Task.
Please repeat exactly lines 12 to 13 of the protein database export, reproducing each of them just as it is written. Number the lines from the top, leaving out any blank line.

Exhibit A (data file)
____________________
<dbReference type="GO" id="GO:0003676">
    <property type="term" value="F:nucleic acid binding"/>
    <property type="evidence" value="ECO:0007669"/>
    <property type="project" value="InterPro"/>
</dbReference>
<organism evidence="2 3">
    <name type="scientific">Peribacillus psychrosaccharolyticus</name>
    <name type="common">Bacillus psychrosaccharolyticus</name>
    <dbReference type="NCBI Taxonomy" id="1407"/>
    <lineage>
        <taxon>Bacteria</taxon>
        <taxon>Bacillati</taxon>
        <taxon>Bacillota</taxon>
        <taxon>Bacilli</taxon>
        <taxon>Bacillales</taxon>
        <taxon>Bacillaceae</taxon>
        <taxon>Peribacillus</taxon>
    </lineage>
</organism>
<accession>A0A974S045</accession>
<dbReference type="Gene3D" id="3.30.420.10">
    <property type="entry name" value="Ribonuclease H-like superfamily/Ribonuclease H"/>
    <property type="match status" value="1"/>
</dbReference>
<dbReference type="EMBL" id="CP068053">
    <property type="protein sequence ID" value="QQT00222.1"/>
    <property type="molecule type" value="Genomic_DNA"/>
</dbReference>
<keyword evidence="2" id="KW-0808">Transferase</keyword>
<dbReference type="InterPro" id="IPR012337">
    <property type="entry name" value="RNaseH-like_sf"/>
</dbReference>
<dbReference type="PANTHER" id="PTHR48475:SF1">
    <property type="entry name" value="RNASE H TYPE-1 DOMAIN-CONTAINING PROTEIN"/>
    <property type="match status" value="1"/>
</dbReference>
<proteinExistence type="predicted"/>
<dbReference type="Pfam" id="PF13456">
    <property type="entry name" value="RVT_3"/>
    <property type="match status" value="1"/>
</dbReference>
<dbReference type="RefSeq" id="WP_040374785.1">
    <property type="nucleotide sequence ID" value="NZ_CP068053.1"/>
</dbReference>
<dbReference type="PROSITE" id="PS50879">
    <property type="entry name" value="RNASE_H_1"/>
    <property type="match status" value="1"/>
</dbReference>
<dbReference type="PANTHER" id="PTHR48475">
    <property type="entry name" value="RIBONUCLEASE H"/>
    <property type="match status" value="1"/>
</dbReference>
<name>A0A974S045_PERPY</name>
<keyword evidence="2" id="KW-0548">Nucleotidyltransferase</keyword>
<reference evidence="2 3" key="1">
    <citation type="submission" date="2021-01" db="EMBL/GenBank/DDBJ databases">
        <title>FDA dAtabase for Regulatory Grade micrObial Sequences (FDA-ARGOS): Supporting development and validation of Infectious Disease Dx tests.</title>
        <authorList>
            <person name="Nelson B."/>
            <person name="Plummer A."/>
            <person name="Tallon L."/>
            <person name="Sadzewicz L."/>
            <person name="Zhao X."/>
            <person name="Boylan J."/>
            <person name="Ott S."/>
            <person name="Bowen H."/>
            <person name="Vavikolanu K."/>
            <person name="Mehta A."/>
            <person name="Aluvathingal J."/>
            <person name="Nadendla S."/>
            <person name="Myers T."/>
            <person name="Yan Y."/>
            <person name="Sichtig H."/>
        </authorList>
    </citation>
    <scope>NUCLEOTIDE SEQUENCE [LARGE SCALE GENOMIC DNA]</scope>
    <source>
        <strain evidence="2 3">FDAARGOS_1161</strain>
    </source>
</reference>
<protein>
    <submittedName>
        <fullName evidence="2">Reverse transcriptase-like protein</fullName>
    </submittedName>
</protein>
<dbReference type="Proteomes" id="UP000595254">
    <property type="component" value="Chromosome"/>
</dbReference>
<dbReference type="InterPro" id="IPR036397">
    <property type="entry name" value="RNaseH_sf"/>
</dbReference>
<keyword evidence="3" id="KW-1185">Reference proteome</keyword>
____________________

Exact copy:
        <taxon>Bacillati</taxon>
        <taxon>Bacillota</taxon>